Skip to main content

AWS re:Invent 2015 – Netflix and AWS


How does Netflix operate on AWS?

Netflix has been on AWS since a devastating fire destroyed their own datacenter in 2010. By 2015, their Cloud migration was complete and, thanks to AWS, the scale they have achieved has been outstanding.
Josh Evans – Director of Operations Engineering at Netflix described the Netflix’s microservices architecture as a living organism, with critical components, internal flows and failures. The infrastructure is composed of hundreds of completely decoupled and independent microservices involving thousands of daily production changes to many thousands of AWS instances.
Josh identifies two main challenges to achieving operational excellence:

Product innovation

In order to offer the best user experience – and therefore win their customers’ “moments of truth” (i.e., get them to watch watch more video content) – Netflix has to move and change fast.
Their innovation strategy involves the massive use of A/B tests on every facet of the product. During the last year they ran more than 1,400 experiments (meaning at least 25 experiments running in parallel every day). Of course the goal is to increase user engagement, and this explains why each user’s Netflix experience is sort of unique, both because of the customized recommendations they’re shown, and the unique combination of experiments.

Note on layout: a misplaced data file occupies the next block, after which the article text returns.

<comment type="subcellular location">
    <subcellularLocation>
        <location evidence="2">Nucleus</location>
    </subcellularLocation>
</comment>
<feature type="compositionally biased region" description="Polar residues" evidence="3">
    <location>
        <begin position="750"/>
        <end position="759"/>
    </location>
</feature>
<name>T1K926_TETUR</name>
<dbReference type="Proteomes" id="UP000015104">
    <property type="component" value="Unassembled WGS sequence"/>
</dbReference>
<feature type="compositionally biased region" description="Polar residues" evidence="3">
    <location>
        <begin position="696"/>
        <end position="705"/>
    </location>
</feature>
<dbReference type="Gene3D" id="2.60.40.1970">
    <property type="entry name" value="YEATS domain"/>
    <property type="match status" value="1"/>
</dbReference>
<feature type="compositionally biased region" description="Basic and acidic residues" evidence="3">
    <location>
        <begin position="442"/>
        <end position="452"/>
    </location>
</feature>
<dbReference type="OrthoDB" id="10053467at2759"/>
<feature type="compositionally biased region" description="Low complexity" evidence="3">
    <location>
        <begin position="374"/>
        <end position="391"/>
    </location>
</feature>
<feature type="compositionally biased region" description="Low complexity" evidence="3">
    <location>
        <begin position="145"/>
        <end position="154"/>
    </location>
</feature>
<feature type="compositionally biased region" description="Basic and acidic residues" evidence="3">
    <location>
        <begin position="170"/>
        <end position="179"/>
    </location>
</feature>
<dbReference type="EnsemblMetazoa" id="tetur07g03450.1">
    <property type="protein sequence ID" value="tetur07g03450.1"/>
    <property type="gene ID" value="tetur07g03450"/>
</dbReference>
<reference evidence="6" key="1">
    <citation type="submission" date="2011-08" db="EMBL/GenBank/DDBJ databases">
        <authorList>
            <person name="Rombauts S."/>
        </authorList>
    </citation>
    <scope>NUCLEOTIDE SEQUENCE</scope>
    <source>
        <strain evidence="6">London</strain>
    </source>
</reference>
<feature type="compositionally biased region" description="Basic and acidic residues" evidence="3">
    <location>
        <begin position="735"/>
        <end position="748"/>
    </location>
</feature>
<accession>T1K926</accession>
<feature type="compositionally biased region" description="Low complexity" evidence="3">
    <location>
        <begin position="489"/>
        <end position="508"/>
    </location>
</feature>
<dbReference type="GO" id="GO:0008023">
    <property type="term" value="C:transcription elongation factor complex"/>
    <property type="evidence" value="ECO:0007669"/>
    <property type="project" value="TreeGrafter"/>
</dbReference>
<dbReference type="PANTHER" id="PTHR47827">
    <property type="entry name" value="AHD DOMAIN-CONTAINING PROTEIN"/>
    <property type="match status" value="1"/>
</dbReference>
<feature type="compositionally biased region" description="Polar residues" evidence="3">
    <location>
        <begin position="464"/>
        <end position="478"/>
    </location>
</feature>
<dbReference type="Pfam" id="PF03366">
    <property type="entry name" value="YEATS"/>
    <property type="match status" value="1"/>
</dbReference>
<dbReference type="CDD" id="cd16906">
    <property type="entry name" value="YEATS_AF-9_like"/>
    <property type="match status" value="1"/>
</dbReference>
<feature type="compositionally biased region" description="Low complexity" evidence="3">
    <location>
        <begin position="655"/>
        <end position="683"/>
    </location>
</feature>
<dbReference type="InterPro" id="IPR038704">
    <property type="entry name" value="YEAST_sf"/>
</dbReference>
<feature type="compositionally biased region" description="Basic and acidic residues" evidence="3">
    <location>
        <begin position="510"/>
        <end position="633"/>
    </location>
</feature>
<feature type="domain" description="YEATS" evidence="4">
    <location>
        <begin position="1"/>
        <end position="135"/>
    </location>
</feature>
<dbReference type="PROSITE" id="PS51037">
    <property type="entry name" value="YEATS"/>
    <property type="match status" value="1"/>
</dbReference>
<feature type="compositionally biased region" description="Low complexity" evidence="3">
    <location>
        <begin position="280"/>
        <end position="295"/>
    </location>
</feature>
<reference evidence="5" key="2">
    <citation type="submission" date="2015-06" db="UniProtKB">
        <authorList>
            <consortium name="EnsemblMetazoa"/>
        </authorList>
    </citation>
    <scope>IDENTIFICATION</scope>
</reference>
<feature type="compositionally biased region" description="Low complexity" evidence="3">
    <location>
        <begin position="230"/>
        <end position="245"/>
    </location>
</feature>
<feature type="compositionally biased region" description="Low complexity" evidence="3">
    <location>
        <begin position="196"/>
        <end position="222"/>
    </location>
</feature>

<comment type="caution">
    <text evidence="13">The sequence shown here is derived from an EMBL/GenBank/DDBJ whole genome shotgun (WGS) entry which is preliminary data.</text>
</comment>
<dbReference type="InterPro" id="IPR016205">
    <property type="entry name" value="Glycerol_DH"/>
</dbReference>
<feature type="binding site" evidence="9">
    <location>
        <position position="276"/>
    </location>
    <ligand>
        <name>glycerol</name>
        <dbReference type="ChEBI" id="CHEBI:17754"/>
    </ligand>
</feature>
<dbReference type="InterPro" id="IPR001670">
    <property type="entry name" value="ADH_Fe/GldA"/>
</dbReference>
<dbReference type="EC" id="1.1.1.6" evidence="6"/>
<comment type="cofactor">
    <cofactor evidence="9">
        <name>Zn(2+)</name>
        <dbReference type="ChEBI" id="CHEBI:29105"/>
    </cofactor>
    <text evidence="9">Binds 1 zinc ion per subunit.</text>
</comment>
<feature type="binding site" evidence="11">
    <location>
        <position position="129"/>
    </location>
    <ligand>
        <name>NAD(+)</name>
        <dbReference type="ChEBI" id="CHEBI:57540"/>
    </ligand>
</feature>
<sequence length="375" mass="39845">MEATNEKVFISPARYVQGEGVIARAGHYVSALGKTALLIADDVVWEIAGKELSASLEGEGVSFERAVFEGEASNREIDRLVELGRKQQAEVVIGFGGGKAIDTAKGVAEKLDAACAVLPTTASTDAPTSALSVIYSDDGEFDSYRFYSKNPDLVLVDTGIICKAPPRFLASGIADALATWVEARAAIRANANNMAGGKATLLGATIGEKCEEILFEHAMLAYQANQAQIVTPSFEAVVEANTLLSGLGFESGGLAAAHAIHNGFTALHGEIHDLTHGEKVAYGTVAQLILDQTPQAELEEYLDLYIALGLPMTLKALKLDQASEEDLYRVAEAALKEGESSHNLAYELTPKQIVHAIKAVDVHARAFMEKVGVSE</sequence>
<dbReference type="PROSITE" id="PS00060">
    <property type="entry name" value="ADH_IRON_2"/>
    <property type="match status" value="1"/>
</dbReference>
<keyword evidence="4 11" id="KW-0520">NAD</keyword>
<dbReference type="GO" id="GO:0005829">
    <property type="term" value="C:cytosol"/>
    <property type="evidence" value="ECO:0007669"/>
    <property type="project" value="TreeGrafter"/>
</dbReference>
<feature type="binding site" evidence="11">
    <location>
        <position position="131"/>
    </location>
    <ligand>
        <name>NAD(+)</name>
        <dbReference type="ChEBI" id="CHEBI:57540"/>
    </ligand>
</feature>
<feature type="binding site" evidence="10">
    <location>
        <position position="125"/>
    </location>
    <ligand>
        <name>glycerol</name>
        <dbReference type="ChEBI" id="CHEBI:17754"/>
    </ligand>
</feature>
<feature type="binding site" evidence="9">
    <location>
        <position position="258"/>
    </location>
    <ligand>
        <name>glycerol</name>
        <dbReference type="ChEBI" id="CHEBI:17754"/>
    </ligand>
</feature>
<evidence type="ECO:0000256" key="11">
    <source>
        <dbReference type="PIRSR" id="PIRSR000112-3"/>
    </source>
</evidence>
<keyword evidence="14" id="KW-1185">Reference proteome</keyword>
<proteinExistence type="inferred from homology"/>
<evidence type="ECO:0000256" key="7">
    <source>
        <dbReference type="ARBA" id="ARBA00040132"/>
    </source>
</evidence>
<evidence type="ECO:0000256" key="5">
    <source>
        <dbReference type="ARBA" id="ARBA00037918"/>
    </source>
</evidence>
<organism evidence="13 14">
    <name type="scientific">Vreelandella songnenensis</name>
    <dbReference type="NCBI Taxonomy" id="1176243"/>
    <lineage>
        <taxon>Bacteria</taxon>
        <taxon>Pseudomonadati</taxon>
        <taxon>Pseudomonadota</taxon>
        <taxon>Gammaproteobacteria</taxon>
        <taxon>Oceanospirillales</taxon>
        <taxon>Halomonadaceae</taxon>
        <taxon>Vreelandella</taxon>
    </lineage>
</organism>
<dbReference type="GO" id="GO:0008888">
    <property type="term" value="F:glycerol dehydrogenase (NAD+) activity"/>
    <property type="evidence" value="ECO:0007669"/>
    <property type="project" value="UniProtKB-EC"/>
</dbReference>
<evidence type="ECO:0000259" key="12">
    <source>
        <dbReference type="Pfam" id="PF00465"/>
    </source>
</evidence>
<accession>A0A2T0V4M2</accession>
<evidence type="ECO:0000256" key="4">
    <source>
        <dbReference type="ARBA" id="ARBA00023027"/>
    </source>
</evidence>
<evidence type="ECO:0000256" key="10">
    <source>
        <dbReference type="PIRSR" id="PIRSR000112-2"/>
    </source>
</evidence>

Scale and complexity

Netflix currently handles hundreds of thousands of requests per second from about 60 countries. Their infrastructure runs multi-zone and multi-region, serving users from three different AWS regions. The only component running outside of AWS is their Netflix CDN, which currently covers about 37% of US Internet traffic.

Operations Engineering